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Police Charge Mother Of Dead Infant With Murder


LOUISVILLE, Ky. (AP) - A 19-year-old student at a Catholic liberal arts college was charged with murder Thursday in the death of her newborn baby.
Police found the newborn girl early Wednesday morning in the
mother's dorm room at Bellarmine University.
Kathryn E. McCoy, of Plainfield, Ind., was arrested Thursday after being released from University Hospital.
Police say McCoy, a member of the school's golf team, tried to hide her pregnancy and the birth of the child from family and friends.
Louisville police Lt. Barry Wilkerson said McCoy had a roommate,
but the roommate did not know McCoy was pregnant.
"It was never discussed I guess," Wilkerson said. "They had some suspicion she might be, but they had no actual knowledge."
Police said McCoy gave birth to the girl in a bathroom connected to her dorm room in Anniversary Hall, then stayed inside the bathroom for about an hour. Then, McCoy went to the door and asked her roommate for a garbage bag, police said. McCoy said she gave birth to a girl, who fell in the toilet, causing her death, police said.
McCoy put the baby in the garbage bag and took it down the hall
to the trash room and left the infant there, police said. Her roommate found the infant in the trash room, then called police. McCoy then took the baby and hid her in a gym bag in an attempt to hide the birth, police said.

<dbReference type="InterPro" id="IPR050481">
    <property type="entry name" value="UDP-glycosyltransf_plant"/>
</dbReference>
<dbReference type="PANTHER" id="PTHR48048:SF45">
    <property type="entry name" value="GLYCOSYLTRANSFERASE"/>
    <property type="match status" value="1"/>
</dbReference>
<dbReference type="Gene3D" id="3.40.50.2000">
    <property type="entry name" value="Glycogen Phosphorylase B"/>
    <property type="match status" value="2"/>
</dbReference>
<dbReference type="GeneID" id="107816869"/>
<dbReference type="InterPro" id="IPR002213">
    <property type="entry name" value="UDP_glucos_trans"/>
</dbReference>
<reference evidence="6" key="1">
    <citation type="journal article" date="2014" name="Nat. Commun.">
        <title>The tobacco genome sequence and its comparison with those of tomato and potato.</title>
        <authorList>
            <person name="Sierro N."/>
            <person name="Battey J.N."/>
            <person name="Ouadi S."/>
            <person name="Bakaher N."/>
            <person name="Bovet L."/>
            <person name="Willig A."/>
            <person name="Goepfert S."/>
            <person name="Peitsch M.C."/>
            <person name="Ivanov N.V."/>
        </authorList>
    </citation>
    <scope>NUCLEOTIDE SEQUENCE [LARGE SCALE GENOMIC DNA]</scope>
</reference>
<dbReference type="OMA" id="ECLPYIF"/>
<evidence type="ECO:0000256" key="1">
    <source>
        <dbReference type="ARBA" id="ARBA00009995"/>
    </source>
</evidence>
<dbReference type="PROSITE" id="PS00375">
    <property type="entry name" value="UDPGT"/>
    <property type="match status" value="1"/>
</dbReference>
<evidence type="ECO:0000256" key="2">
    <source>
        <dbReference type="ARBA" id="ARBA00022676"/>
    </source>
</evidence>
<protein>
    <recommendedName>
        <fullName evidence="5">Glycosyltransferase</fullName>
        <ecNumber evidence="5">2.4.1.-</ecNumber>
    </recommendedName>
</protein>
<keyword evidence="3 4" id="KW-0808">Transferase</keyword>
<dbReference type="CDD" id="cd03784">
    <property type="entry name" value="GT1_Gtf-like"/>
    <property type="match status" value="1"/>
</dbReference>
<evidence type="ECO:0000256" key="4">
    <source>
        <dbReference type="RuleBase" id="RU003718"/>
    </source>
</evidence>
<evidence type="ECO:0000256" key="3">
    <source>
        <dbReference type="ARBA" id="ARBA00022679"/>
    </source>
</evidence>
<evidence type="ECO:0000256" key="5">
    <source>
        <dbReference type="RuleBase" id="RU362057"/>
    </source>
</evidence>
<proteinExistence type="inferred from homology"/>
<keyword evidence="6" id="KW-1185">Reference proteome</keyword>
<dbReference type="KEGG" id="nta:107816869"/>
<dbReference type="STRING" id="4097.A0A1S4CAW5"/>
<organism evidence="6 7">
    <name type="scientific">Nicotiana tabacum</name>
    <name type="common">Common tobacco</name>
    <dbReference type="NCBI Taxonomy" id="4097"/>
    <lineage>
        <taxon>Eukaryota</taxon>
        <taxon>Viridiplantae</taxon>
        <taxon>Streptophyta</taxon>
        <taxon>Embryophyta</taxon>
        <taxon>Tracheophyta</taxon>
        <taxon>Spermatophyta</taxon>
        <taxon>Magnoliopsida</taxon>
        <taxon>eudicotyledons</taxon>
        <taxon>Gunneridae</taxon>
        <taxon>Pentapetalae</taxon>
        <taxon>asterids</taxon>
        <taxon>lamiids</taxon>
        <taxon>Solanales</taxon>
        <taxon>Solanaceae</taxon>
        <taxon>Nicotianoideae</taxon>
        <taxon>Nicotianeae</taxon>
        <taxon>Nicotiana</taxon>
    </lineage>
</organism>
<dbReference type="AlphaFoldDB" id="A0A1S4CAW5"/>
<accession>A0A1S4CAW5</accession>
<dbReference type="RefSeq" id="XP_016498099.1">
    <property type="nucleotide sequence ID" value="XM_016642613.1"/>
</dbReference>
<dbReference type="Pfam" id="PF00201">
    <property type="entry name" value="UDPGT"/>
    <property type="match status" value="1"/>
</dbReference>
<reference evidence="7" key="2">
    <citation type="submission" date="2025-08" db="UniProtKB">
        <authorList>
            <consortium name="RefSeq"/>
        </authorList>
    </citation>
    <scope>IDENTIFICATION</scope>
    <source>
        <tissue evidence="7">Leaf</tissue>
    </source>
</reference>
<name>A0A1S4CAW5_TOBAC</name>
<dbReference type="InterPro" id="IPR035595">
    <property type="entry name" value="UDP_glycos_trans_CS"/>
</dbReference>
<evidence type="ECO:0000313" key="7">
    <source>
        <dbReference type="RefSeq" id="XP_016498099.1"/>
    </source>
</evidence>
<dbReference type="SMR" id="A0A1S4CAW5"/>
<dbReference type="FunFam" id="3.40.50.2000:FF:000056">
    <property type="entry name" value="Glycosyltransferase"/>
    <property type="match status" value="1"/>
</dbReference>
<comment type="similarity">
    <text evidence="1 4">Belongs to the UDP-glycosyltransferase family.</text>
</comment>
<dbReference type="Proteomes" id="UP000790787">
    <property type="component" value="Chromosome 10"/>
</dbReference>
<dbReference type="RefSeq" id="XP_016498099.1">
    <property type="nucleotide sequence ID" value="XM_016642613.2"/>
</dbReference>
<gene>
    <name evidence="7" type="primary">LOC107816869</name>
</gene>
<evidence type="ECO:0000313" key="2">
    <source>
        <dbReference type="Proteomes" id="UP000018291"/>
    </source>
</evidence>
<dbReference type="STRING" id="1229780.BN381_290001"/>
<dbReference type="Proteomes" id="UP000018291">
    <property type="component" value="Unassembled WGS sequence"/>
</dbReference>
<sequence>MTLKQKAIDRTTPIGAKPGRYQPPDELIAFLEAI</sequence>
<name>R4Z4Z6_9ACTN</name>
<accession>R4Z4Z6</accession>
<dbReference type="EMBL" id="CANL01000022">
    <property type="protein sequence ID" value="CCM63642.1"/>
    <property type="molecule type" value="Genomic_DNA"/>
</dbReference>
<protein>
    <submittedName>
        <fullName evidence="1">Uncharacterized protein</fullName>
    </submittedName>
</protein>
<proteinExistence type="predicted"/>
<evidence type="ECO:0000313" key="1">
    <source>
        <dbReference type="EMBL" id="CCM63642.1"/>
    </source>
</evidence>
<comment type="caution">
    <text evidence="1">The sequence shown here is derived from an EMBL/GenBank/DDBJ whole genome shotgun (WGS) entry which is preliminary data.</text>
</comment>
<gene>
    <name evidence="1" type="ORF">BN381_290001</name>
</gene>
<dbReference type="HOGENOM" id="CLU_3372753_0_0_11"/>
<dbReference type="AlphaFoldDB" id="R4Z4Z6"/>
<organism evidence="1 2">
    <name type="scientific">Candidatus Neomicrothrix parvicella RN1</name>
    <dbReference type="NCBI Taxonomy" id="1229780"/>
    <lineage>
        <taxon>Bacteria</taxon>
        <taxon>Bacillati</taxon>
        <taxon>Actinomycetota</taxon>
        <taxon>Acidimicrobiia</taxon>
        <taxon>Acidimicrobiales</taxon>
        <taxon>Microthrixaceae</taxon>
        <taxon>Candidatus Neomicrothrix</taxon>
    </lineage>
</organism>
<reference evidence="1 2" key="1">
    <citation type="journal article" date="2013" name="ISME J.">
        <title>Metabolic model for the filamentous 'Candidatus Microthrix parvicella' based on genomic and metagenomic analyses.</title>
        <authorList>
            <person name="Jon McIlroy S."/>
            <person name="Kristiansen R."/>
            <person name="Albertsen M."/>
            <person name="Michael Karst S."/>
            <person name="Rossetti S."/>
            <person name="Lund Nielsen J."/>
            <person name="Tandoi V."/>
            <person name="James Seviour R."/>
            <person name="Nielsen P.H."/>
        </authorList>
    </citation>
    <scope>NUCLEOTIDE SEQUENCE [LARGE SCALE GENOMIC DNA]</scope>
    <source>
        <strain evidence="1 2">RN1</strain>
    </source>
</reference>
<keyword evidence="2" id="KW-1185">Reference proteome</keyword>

When police and EMS arrived at McCoy's dorm, she initially denied giving birth. Police searched the trash room, but couldn't find the baby, Wilkerson said.
"Upon further investigation, she told us where the baby was
located," Wilkerson said.
Jefferson County Deputy Coroner Gayle Norris has not released
the official cause of death.
The child, found about 12:30 a.m. EDT Wednesday, was at or near
full term, Norris said. The baby was pronounced dead at 1:06 a.m.,
she said.
A message left at a listing for her family in Plainfield was not immediately returned Thursday. Detectives spoke briefly with McCoy's parents Thursday morning, Wilkerson said. Wilkerson said McCoy has an attorney, but he would not say who it was.
"They made it clear they didn't wish her speaking to us,"
Wilkerson said.
A state law that took effect in 2002 generally allows parents or
people acting on their behalf to anonymously drop off newborns they
cannot care for at selected "safe" locations, including hospitals
or with EMS personnel, police officers or firefighters, without
fear of criminal prosecution.
The goal of the law was to eliminate incidents of newborns being
left in trash cans, public restrooms or other unsafe locations.
Detectives have not positively identified the father and are unsure whether he knew McCoy had the baby, Wilkerson said.
"It's early on," Wilkerson said. "We're going to have to determine if there was even knowledge by him."

(Copyright 2007 by The Associated Press. All Rights Reserved.)


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